Tehran, Aug 8, IRNA – Following the nuclear deal of July 14, Iran has, in the past few days, been host to a large number of foreign delegations and companies.
Prior to the agreement, word went around of the avid interest among foreign traders in Iran’s market. However, after the nuclear breakthrough, they have begun to express this interest more openly, Tehran-based English newspaper, Iran Daily, reported.
Since the intensification of Western sanctions, particularly the imposition of SWIFT embargo, Iran’s foreign trade has experienced a great deal of difficulties. This is while renewed speculations about the imminent removal of the international restrictions have once again revived foreign interests in resuming cooperation with Tehran.
The intensity of the sanctions even forced Iran to sever relations with its traditional foreign partners. Nevertheless, even following the tightening of the embargoes, some countries bypassed the strict restrictions and continued trade with Iran.
In an exclusive interview with Iran Daily, Abolfazl Hejazi, a member of Iran Chamber of Commerce, Industries, Mines and Agriculture (ICCIMA), elaborated on the growing interest among foreign companies to resume cooperation with Tehran and its impacts on the domestic market.
Excerpts of the interview follow:
IRAN DAILY: How do you evaluate the trend of expanding Iran’s foreign cooperation?
ABOLFAZL HEJAZI: Prior to the lifting of the sanctions, Iran had proved to be among the safest regional countries. This was further confirmed by 95 percent of the visiting tourists who had been surprised by the exceptionally secure conditions in Iran and the warm hospitality of the Iranians. A large number of British, European and American officials have also highlighted security in Iran. The removal of the international restrictions will provide foreign investors with a favorable opportunity to boost their presence in the country’s market.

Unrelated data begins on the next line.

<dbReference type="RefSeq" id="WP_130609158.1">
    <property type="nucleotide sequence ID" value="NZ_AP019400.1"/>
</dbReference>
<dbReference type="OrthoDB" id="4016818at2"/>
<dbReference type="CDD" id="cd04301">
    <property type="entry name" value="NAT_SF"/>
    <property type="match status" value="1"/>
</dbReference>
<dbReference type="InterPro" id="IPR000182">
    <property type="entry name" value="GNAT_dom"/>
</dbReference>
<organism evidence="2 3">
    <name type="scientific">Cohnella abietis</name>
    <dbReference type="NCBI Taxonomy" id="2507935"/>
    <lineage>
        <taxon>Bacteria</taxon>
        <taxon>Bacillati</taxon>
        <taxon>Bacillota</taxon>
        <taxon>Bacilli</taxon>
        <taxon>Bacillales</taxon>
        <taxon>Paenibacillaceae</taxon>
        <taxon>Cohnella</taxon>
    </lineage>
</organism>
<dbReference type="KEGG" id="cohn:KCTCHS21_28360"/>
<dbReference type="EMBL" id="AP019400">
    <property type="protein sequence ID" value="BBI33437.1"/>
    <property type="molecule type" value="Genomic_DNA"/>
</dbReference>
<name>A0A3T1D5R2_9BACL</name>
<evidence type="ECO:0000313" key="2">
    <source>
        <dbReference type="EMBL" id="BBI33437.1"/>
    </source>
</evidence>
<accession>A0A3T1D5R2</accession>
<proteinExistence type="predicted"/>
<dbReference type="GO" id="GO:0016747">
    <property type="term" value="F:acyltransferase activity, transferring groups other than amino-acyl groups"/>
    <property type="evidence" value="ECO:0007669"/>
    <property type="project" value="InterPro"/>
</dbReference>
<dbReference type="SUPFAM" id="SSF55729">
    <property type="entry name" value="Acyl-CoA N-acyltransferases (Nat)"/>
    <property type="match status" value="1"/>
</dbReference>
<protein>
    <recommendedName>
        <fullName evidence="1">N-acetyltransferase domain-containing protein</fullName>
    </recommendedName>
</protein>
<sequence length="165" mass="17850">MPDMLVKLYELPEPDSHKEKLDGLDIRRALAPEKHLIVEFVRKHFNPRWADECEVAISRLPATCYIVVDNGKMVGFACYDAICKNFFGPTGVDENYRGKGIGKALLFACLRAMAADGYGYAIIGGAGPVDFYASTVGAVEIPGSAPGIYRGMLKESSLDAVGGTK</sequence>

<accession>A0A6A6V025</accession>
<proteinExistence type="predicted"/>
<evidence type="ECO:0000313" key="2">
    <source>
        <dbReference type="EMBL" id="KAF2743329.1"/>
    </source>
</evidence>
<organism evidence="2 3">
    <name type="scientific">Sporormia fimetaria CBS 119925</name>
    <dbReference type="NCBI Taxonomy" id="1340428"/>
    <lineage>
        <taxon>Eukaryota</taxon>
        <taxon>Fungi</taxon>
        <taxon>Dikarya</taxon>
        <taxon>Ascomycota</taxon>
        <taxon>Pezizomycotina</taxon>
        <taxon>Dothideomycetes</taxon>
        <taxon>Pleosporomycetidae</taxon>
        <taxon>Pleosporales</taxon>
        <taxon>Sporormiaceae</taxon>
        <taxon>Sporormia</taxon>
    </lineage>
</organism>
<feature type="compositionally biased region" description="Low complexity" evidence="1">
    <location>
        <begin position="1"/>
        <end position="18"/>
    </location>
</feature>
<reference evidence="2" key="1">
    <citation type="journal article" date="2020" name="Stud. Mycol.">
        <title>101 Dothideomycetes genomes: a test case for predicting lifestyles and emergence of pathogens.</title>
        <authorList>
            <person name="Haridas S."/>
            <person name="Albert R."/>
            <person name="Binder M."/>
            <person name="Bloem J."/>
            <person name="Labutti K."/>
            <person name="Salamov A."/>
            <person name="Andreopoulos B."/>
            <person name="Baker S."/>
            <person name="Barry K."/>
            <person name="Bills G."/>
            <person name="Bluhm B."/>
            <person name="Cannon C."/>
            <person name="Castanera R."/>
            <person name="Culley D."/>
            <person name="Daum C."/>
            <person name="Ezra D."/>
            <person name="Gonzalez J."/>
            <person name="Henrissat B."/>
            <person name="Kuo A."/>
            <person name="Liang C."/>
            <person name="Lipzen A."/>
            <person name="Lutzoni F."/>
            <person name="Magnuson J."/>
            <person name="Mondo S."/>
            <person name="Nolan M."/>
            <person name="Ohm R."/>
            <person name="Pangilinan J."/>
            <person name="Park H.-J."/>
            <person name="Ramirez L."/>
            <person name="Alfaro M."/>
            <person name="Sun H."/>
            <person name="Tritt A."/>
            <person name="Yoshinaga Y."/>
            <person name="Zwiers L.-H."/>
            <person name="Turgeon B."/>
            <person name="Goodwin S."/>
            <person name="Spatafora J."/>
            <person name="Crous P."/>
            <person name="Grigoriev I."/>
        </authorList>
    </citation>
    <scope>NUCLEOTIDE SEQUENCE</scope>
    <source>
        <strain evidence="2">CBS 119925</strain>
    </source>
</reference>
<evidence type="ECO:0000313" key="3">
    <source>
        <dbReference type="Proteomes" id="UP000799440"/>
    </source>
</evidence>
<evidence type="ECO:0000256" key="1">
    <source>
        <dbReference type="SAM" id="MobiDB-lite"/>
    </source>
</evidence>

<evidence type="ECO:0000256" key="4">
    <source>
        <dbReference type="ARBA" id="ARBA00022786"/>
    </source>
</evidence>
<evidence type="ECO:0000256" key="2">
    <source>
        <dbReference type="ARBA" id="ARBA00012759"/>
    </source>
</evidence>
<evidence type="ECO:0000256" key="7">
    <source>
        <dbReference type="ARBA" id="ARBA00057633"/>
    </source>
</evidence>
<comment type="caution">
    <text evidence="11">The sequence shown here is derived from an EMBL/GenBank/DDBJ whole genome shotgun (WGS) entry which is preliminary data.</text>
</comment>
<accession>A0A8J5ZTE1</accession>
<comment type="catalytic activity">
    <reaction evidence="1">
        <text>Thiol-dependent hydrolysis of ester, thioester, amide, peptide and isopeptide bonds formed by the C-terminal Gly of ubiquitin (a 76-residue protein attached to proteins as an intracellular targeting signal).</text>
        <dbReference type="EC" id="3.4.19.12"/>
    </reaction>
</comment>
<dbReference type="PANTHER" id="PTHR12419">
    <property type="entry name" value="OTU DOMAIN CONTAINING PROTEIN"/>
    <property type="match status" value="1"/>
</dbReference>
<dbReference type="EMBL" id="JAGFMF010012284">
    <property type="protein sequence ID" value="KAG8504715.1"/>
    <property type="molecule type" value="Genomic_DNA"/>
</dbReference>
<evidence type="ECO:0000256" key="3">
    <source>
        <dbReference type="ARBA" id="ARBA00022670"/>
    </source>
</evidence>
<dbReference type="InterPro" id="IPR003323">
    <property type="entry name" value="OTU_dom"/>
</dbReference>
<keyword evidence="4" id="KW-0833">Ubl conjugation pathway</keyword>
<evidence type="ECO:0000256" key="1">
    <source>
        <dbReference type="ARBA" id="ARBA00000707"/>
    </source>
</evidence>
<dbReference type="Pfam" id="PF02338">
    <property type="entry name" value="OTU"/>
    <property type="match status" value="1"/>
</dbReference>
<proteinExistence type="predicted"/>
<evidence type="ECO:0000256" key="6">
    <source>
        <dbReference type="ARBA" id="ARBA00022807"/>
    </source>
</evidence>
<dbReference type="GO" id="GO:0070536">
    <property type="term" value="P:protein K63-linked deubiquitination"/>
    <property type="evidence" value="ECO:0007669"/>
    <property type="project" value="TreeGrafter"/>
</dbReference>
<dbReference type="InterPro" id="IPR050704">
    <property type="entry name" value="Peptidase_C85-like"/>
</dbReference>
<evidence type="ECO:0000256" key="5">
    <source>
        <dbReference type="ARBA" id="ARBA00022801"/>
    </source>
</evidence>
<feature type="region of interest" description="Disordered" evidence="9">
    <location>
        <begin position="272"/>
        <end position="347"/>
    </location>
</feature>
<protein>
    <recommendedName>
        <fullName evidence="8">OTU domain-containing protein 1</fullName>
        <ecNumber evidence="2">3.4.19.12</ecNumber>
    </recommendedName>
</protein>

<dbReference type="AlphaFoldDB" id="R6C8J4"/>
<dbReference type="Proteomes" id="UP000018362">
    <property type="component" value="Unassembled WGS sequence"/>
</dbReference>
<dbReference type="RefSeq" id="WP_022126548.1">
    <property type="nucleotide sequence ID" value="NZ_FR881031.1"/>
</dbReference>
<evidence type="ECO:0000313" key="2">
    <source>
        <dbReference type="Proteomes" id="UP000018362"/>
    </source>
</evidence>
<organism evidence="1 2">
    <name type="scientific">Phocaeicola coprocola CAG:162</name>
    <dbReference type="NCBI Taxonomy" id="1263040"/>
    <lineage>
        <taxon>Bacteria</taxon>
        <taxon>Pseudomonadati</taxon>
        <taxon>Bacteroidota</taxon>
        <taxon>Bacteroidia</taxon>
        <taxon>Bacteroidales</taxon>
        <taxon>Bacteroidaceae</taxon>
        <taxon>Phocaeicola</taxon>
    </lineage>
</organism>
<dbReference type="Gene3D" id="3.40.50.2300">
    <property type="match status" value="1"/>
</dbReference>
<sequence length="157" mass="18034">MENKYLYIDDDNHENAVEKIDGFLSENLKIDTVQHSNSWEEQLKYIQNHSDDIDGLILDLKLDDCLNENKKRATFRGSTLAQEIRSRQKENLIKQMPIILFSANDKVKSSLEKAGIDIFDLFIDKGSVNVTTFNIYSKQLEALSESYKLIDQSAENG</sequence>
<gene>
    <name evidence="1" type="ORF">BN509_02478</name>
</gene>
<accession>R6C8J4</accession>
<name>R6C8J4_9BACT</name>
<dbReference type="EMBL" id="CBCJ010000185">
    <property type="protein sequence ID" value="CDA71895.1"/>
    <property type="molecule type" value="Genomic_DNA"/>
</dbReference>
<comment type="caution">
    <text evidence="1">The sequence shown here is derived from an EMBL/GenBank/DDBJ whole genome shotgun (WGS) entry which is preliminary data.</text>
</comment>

Iran’s Constitution guarantees full security for foreign funds that are injected into the national economy. Fortunately, foreign investors are also very eager to partake in Iranian projects.
In the past few days, a number of European delegations visited the country. In view of the favorable progress of the domestic market and the production sector, Iran is quite prepared to recommence foreign collaborations.
Q: Following last year’s visit by President Hassan Rouhani to the US, speculations were rife that Tehran and Washington would set up a chamber of commerce. You were among the very first officials to propose this. A year has elapsed since the proposal was put forward. What progress has the joint project made? Is Iran willing to implement it?
A: Iranian traders are only prohibited from trading with the Zionist regime. There is no law in Iran banning cooperation with US firms. The plan was put forward last year, with the raised probability of a nuclear agreement between the two countries. It was very well received by both sides and eventually was registered by an Iranian expat in the US.
Obstacles to the joint plan will be removed once the Iranian Ministry of Foreign Affairs issues a permit in this respect.
Q: Although a number of delegations have recently visited Iran and begun cooperation with the country, domestic producers express concerns over the entire process. What are the causes of such worries?
A: Domestic market’s gateways are currently quite open to foreign investors. They think of Iran as a lucrative market for their products.